By now, you’ve probably started noticing a few television ads touting hard apple ciders — from the lofty Stella Artois Cidre (notice Stella doesn’t call its lager, bière), to the cranky Angry Orchard, complete with a curmudgeon of an animated apple tree mascot. Take a closer look, and you’ll find that these sparkly alcoholic beverages are steadily encroaching on the refrigerated shelf space in liquor stores and supermarkets that, typically, was once considered beer territory — with the occasional goofy fruity margarita in a can.
And for the past few years, many of these hard ciders have been showing up on restaurant menus, much like their distant cousins, twice removed — the much adored craft beers.
While hard ciders target beer and wine drinkers alike, they boast a bit of a genteel reputation, flavor-wise, so it’s not surprising that women make up a fair share of the consumer base. Hard cider, with its pretty amber glitter and gentle fizz, might look like beer as it slides into a glass, but the first sip — met with a sweet opener and a slightly tart finish — will put any notion that it’s a permutation of beer to rest.
Hard cider is, essentially, fermented apple juice with sugars that have morphed into alcohol. Like many beers, the alcohol by volume (ABV) in the average hard cider ranges from 4.5 percent to 5.5 percent.
Note that if you love beer, there’s no guarantee that you’ll become a fan of hard cider but, conversely, if you can’t stand the taste of beer, you might very well enjoy the refreshing flavor of a well-crafted hard cider.
And there’s the conundrum — finding the right cider among the throng. Not to worry. I’ve been snatching bottles of hard cider off the shelves for a while now, with the intention of finding the ideal version — and weeding out the clunkers.
Stella Artois Cidre, about $8 for a pack of four 12-ounce bottles. Stella is billed as a drier, premium European-style cider. It’s part of the Anheuser-Busch family.
First look: Each bottle contains 4.5 percent ABV and170 calories. The label touts that the cider is made with hand-picked apples. Ingredients include hard cider (water, apple juice concentrate, dextrose), water, sucrose, and natural flavor. Stella Artois suggests serving the cider in a stemmed white wine glass, and pairing it with fish, chicken and a variety of cheeses.
Good news: Stella offers a bright apple flavor that isn’t too sweet, with a slight malt finish that lets you know this isn’t a drink for kids. At 170 calories, it has fewer calories than some other hard ciders that can hit the mid-200 calorie range.
Bad news: There’s little to complain about here.
Last words: It’s my second favorite.
Crispin Natural Hard Apple Cider Original, about $8 for a pack of four 12-ounce bottles. It recently became part of MillerCoors.
First look: Each bottle contains 5 percent ABV and only 150 calories. Ingredients include hard apple cider, filtered water and natural apple essence.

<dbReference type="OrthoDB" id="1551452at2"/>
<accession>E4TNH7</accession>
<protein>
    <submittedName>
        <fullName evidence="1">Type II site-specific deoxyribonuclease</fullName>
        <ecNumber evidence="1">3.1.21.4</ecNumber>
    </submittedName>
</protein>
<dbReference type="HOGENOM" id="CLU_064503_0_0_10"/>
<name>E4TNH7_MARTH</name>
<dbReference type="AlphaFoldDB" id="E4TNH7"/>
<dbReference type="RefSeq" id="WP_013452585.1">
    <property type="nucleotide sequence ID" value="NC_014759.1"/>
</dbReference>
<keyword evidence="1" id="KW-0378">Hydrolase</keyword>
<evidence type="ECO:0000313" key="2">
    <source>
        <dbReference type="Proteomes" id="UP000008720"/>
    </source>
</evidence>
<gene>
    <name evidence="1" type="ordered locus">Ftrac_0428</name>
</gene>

Good news: Clear apple notes, just the right amount of carbonation – doesn’t tickle your nose; nor does it mask the fresh, natural apple flavor, either. Less sugary tasting than some of the others. Fewer calories than the others tested, which allows me little guilt when downing two.
Bad news: For some reason that I can’t understand, several brands, including Crispin, suggest serving over ice. Please ignore them. Nothing is gained by watering down this terrific, but gently flavored drink. What does boost the hard ciders, though, is to stash them in the freezer for a few minutes to get them icy cold.
Last words: My new favorite casual summer drink.
Angry Orchard Hard Cider, Crisp Apple, $9 for a pack of six 12-ounce bottles.
First look: At first glance, the dark amber bottle makes the cider look more like a beer. Each 12-ounce bottle contains 5 percent ABV and 210 calories. Ingredients include hard apple cider and natural flavors. All of these ciders contain sulfites, by the way.
Good news: Since Angry Orchard comes in a six pack, it’s less expensive than Stella and Crispin. This cider is packed with plenty of overt apple flavor. If you prefer your drinks on the sweet side, then you might go for Angry Orchard.
Bad news: For an angry drink, it’s awfully sweet, making it less than ideal as a hot-weather thirst quencher. Plus, it has quite a few more calories than Stella and Crispin.
Last words: Too sweet, too many calories, but I don’t hate it. Can’t drink more than one of these, though.
Here’s the quick and dirty on these three:
Hornsby’s Amber Hard Cider: Harsh, without any fresh apple flavor.
Johnny Appleseed: Think Martinelli’s sparkling cider. The company suggests serving the cider over ice. Sure, if you want to water it down further.
Newton’s Folly Granny Smith Draft Cider: Pale and nearly without flavor. Actually, if it had no flavor at all, it would be better, because the little that’s in there is slightly acidic and medicinal.
Have you tried any of these hard apple ciders? If so, do you have a favorite?